Almost every day in the French calendar has a saint allocated to it. Some days even have more than one.

You might be wondering what is so special about St Honoré? In a nutshell (mixed metaphor alert!) he is the patron saint of bakers and pastry chefs. He was born in Amiens, N France, where he later became Bishop in the 6th Century.

After St Honoré died, processions were held in his honour and, according to legend, water shortages and floods ceased. This resulted in excellent wheat crops and henceforth he became the ‘favourite’ of all bakers!

In the 17th century, he was made the patron saint of bakers and pastry chefs. In pictures, he is often seen with a baker’s peel (a flat, shovel-like tool used by bakers to slide loaves of bread, pastries etc in and out of an oven) and loaves of bread.

You may have heard of a ‘Gâteau St Honoré’. This is most likely if you are a fan of ‘The Great British Bake Off’, as it was a featured showstopper bake in one of the series! This cake was invented, in Paris, in the 19th century. It is a ring shaped pastry which is filled with Chiboust cream (crème pâtissière and Italian meringue) and topped with small cream puffs glazed with caramel. To finish more whipped cream is used to decorate.

Ugh! I’m sorry but this is not my kind of cake. It is far too sweet and I don’t like cream. Although I do appreciate that it’s a special occasion cake and takes a lot of skill.

I’m more of a ‘tarte au citron’ person.

Have you ever tasted a ‘Gâteau St Honoré’ or even made one?

If you’re tempted – you’re a braver and more accomplished baker than I am – here’s a video that may inspire you.

 

 

Joyeuses Pâques! Happy Easter!

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A very short post, today, just to say  ‘Joyeuses Pâques’ or ‘Happy Easter!’ wherever you may be.

This is a photo I took last weekend in Perpignan. I thought the display in this shop window was delightful.

No wonder that French people call window shopping: ‘le lèche-vitrine.’ This equates with ‘lick a shop window’.  In this case, never was a phrase more appropriate!

 

 

Top 20 first names in France

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I’ve  always been fascinated by children’s names. As a teacher, learning – and remembering  – the names of your students is extremely important. I have always been interested in the fashion for first names and how this was reflected in my class register. I remember, one year, when I was teaching in London and had a class full of Kylies!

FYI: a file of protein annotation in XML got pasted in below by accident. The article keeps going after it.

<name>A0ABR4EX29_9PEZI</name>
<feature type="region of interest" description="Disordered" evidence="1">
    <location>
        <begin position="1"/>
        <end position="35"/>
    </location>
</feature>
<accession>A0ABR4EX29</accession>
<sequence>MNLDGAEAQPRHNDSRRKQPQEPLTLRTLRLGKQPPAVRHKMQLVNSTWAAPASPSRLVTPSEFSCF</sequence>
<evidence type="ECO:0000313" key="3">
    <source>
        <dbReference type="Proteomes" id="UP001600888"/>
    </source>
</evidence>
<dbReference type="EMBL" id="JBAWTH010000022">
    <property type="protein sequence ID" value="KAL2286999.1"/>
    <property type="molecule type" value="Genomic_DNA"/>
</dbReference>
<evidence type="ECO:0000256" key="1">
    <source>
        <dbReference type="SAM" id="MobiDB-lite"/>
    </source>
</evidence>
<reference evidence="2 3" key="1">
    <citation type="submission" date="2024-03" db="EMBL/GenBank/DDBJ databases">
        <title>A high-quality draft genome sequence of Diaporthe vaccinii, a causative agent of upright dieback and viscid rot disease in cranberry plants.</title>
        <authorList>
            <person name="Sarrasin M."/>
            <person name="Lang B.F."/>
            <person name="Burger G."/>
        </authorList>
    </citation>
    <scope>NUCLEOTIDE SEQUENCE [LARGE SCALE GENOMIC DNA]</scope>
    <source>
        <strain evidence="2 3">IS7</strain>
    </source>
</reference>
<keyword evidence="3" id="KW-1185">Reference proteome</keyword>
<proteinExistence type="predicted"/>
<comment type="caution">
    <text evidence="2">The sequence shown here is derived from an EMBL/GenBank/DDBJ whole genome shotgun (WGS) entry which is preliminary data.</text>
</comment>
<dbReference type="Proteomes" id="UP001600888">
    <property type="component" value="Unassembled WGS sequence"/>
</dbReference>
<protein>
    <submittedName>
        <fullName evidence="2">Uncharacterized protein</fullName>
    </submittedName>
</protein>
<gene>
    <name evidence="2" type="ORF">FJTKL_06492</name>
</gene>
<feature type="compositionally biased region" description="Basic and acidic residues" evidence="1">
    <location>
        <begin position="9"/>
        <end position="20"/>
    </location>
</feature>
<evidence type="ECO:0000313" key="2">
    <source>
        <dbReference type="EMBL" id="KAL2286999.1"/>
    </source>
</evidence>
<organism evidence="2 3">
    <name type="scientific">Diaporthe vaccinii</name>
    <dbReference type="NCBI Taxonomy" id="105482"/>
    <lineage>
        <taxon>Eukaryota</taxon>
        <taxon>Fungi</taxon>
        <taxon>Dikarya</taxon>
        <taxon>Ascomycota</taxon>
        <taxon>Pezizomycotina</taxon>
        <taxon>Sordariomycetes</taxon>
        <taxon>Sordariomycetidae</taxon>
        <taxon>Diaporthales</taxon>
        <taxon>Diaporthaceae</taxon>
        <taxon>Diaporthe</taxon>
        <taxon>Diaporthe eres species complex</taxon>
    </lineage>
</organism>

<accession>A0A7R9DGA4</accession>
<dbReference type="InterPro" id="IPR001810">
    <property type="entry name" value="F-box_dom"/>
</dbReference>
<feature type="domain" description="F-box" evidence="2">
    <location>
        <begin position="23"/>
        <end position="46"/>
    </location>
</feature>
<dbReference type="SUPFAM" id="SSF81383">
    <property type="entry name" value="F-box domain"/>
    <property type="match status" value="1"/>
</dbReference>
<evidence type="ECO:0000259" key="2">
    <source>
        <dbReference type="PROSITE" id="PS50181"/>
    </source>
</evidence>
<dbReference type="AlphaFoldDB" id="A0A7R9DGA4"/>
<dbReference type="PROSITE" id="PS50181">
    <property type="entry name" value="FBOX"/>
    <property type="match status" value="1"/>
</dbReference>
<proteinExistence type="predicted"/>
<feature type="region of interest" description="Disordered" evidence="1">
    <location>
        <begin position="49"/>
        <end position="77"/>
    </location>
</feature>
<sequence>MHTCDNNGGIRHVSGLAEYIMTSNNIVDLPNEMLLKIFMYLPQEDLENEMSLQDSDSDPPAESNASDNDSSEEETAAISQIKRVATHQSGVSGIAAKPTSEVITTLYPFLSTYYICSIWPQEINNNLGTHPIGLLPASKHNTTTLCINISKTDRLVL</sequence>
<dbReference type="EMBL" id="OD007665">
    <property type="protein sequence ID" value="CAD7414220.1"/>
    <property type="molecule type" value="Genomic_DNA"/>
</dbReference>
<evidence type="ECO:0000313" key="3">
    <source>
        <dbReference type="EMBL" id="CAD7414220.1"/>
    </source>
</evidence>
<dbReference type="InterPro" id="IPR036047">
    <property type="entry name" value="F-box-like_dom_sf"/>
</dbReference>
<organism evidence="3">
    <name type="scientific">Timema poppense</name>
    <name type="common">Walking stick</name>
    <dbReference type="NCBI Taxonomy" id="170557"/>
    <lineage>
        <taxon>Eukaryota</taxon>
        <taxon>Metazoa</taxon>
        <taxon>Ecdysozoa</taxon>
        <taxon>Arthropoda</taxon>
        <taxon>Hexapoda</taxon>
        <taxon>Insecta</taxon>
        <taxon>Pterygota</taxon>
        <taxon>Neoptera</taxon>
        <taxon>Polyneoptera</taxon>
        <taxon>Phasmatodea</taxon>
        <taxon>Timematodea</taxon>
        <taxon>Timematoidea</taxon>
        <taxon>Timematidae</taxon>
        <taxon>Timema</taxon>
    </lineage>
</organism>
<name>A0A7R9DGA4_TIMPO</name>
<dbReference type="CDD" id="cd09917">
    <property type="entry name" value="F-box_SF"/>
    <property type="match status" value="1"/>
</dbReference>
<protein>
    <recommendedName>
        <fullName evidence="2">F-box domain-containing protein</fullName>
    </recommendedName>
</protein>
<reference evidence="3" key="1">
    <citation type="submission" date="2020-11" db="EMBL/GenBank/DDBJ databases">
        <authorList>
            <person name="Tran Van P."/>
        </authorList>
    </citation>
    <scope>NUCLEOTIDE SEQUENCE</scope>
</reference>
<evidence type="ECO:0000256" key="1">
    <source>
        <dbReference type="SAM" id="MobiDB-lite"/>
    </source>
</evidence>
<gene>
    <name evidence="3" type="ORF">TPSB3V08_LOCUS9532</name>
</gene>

Of course, when it came to naming our two sons, there was another problem. Certain names immediately conjure up memories of naughty boys. I’m being very polite here! We also have a long and unusual surname. In the end, we went for very traditional, ancient names. They are both Biblical names but, to be honest with you, that is coincidental.

When I taught, in France, it was a similar story with certain English names being very popular. However, I was very surprised when Kevin topped the list of most popular boys names, in France. This is how you pronounce it in French!

This is the top 10 girls names in France, at the moment, according to my research in various French magazines and on several websites:

  1. Emma
  2. Louise
  3. Jade
  4. Alice
  5. Mila
  6. Chloé
  7. Inès
  8. Lina
  9. Léa
  10. Léna

And here are the boys:

  1. Gabriel
  2. Louis
  3. Raphaël
  4. Léo
  5. Adam
  6. Jules
  7. Lucas
  8. Maël
  9. Hugo
  10. Liam

I think there are some lovely names, some interesting names and some surprising ones. What do you think? Do you have a favourite first name? I’d love to know!

Sharing with #AllAboutFrance

Lou Messugo

 

Pancake time – La Chandeleur

I love pancakes or crêpes and welcome any opportunity to eat them! So, I’m delighted that today is Pancake Day. If you’re reading this in the UK, this may come as a surprise.  Let me elaborate!

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February 2nd, in France, is ‘La Fête de la Chandeleur.’  The name Chandeleur comes from the Latin ‘candelorum festum’, which means festival of candles and is also known as Candlemas.

Apparently it was Pope Gelasius I who helped to establish the festival of Candlemas and was said to have fed pancakes to the pilgrims who processed, holding candles, to his church.

Candlemas falls 40 days after Christmas and, in the Christian calendar, marks when baby Jesus was first  presented, by Mary, in the Temple at Jerusalem.

However, the festival can be traced back to Roman times when candles were lit to scare away evil spirits in the winter.

In the UK pancake day 2019 will fall on March 5th; more pancakes!

As well as eating pancakes, I enjoy making them! They were always a go-to favourite with my sons and their friends, whether for tea, breakfast or sleep overs. There are many recipes for making pancakes but the one I have always used is by Delia Smith.

https://www.deliaonline.com/recipes/international/european/british/basic-pancakes

Although, I must admit I don’t bother to add melted butter to my batter!

Bon appétit!
Are you a pancake fan? I’m a traditionalist and I love mine with lemon and sugar!